*z*=z

_{0}) while the bottom of the lens (at

*z*=0) is grounded to zero. This produces an electrostatic potential

*ϕ*(

*r,z*) that can be determined from the dimensionless axisymmetric problem [12, 13]

where the electrostatic potential *ϕ*(*r,z*) has been normalized with *V _{0}* while

*n*is a normal coordinate to the boundary. The dimensionless electric conductivity

*σ*is a step function across the meniscus, i.e.

where *σ _{l}* and

*σ*are the electric conductivity of the lens liquid and the surrounding liquid, respectively. Equation (9) is still valid for alternating current if the root-mean-square voltage

_{s}*V*is used instead of

_{rms}*V*

_{0}[14].

In the present study, the problem (9) and (10) is solved with the integration scheme [15, 16] on a uniform Cartesian grid system. For a desired grid mesh Δ*r*, the other grid mesh Δ*z* is determined by the mesh ratio

such that the grid points are always located at the surface of the conical hole. This arrangement greatly simplifies the numerical procedure on the inclined boundary. Upon discretizing Eq. (9a) at point *P*, one gets

where *ϕ _{W}* denotes the electrostatic potential at point

*W*. The subscripts

*W, E, S, N*, represent the properties at the neighboring grid points of

*P*that is in the west, east, south, and north of point

*P*, respectively. The effective electric conductivity

*σ*is defined by

_{eff}for an interval if one portion of the interval *s*Δ*r* (or *s*Δ*z*) lies in the lens liquid region, while the other portion (1-*s*)Δ*r* (or (1-*s*)Δ*z*) in the surrounding liquid region. Note also that *σ _{eff}* reduces to

*σ*as

_{l}/σ_{s}*s*=1 and becomes unity as

*s*=0. Hence, for the case illustrated in Fig. 3, the weighting factors should be

When Eq. (9) is discretized at point *P* which is just on the inclined boundary, there are two virtual points *E* and *S* as shown in Fig. 4. Under this situation, Eq. (12a) is rewritten as

where ϕE′ and ϕS′ are the result of the previous iteration at points E′ and S′ which are the mirror-reflection of E and S about the inclined boundary, respectively (see Fig. 4).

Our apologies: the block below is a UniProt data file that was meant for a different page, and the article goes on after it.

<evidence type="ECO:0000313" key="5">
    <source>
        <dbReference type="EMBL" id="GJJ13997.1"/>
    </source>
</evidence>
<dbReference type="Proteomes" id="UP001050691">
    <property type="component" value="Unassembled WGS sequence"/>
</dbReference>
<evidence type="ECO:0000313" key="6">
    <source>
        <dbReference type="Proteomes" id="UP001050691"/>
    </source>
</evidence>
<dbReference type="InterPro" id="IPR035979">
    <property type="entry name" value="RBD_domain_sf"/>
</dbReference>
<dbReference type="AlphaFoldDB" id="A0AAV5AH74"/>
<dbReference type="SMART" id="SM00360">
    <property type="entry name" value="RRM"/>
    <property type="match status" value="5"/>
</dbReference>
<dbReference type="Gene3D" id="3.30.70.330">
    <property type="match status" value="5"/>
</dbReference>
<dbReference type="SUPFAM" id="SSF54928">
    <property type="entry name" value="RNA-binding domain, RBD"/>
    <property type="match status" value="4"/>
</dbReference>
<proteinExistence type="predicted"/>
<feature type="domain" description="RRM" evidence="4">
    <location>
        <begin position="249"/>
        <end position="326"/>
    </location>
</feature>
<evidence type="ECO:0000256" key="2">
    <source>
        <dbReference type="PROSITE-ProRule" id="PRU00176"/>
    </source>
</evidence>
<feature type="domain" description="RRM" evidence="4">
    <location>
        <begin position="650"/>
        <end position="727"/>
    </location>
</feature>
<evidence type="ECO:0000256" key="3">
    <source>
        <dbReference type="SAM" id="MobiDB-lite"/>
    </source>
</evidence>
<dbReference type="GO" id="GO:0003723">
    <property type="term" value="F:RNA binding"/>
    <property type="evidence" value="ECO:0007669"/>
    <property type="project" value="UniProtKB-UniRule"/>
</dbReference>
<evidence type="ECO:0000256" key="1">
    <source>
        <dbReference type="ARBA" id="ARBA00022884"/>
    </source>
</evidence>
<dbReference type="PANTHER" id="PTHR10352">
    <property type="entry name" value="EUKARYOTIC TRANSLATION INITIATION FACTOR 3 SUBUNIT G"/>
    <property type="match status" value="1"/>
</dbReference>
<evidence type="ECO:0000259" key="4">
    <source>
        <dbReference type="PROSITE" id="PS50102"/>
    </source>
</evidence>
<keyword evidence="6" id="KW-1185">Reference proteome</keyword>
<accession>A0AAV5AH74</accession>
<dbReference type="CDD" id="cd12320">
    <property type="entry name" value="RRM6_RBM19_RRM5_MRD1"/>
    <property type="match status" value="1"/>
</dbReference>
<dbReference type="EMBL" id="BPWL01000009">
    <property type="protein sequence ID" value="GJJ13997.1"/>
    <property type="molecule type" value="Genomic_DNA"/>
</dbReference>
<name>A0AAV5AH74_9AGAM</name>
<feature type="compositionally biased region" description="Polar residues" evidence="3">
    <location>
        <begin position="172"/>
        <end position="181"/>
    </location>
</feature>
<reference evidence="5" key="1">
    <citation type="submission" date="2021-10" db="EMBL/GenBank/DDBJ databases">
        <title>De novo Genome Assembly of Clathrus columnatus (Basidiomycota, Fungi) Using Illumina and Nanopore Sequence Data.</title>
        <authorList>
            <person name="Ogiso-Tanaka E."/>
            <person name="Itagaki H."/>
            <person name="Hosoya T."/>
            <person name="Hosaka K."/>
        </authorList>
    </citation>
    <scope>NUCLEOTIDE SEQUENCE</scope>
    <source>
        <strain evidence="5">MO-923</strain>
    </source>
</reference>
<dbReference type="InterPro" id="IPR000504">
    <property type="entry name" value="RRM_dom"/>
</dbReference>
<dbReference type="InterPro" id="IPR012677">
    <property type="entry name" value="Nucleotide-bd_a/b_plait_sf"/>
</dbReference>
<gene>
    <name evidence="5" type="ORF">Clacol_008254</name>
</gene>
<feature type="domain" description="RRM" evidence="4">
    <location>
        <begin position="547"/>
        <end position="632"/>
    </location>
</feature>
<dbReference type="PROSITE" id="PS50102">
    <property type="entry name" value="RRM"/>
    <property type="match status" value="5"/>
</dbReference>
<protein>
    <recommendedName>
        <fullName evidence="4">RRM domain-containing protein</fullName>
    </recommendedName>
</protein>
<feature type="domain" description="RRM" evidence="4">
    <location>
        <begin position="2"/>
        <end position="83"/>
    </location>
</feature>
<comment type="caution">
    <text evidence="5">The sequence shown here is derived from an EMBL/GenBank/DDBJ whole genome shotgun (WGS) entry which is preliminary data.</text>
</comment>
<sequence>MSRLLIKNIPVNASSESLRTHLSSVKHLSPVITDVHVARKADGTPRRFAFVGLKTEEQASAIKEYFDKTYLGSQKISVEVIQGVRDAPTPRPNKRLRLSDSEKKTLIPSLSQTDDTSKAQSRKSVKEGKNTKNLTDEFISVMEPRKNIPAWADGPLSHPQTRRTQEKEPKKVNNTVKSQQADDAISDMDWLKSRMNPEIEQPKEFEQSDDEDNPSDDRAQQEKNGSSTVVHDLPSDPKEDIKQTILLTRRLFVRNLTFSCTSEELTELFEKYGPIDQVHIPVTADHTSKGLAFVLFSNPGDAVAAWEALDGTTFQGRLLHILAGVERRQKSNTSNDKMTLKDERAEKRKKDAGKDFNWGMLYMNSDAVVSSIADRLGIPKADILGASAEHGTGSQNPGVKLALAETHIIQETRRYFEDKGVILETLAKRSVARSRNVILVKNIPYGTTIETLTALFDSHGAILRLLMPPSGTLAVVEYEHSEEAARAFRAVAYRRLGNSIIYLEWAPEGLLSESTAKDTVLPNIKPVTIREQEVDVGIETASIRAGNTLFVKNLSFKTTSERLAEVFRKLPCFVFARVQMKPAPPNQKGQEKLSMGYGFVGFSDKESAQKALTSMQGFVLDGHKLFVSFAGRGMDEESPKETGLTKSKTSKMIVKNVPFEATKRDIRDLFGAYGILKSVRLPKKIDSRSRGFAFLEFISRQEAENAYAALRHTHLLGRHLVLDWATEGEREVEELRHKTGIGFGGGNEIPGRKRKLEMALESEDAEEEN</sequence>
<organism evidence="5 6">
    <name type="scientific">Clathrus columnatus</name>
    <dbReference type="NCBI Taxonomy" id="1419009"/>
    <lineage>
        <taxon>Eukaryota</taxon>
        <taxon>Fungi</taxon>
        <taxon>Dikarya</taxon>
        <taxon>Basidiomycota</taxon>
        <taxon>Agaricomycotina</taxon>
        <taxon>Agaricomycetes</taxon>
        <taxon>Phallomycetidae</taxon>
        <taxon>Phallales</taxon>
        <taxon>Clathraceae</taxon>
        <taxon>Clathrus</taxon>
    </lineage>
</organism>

Once the electrostatic potential is available, the pressure jump across the meniscus due to dielectric force can be evaluated from [12, 13]

$${E}_{n}=\frac{{V}_{0}}{L}\frac{\partial \varphi}{\partial n},{E}_{t}=\frac{{V}_{0}}{L}\frac{\partial \varphi}{\partial t}$$

where *ε _{l}* and

*ε*are the relative permittivity of the lens liquid and the surrounding liquid, while

_{s}*E*and

_{n}*E*are the normal and the tangent components of the electric field on the meniscus. As a result, the Young-Laplace equation becomes

_{t}where

Equation (17) indicates that the meniscus becomes non-spherical in the presence of the dielectric force. The numerical algorithm for the *h*(*r*) result and the axial ray tracing are similar to that presented in the previous subsection except for the coupling with the electric field (9).

## 3. Result and discussion

Perfluorocarbon liquid, a well-known material in ophthalmology [17–20], has a relatively low refractive index. Due to such an important optical property, Krogmann et al. [6] employed a perfluorocarbon liquid as the surrounding liquid in their liquid lens system to achieve a short back focal length. The physical properties of the materials used in the experiment [6], i.e.

$${n}_{l}=1.510,\phantom{\rule{.5em}{0ex}}{n}_{s}=1.293,\phantom{\rule{.5em}{0ex}}{\epsilon}_{s}=1.86,\phantom{\rule{.5em}{0ex}}{\epsilon}_{l}=37.2$$

are adopted in the present computation. The gravity is *g*=9.806 *m*/*s ^{2}*. The thickness of the dielectric layer on the conical hole surface is

*d*=0.3

*µm*. The refractive index of air is assumed to be unity. The volume of the lens liquid is 117×10

^{-12}

*m*while the reference length is

^{3}*L*=0.150

*mm*. The Bond number

is very small as compared to *κ*(0) even when *ρl/ρs*≠1. Hence, the gravity effect is neglected in the present study.

After a series of grid tests, the grid mesh Δ*r*=0.01 is found adequate for all of the cases examined in the present study. Figure 5 shows the meniscus shape for various contact angles *θ* without the body force effects. The resulting back focal length (has been normalized with the reference length *L*=0.150 *mm*) is depicted in Fig. 6. Due to the absence of the body forces (*Bo*=*Bo _{e}*=0), Eq. (17) reduces to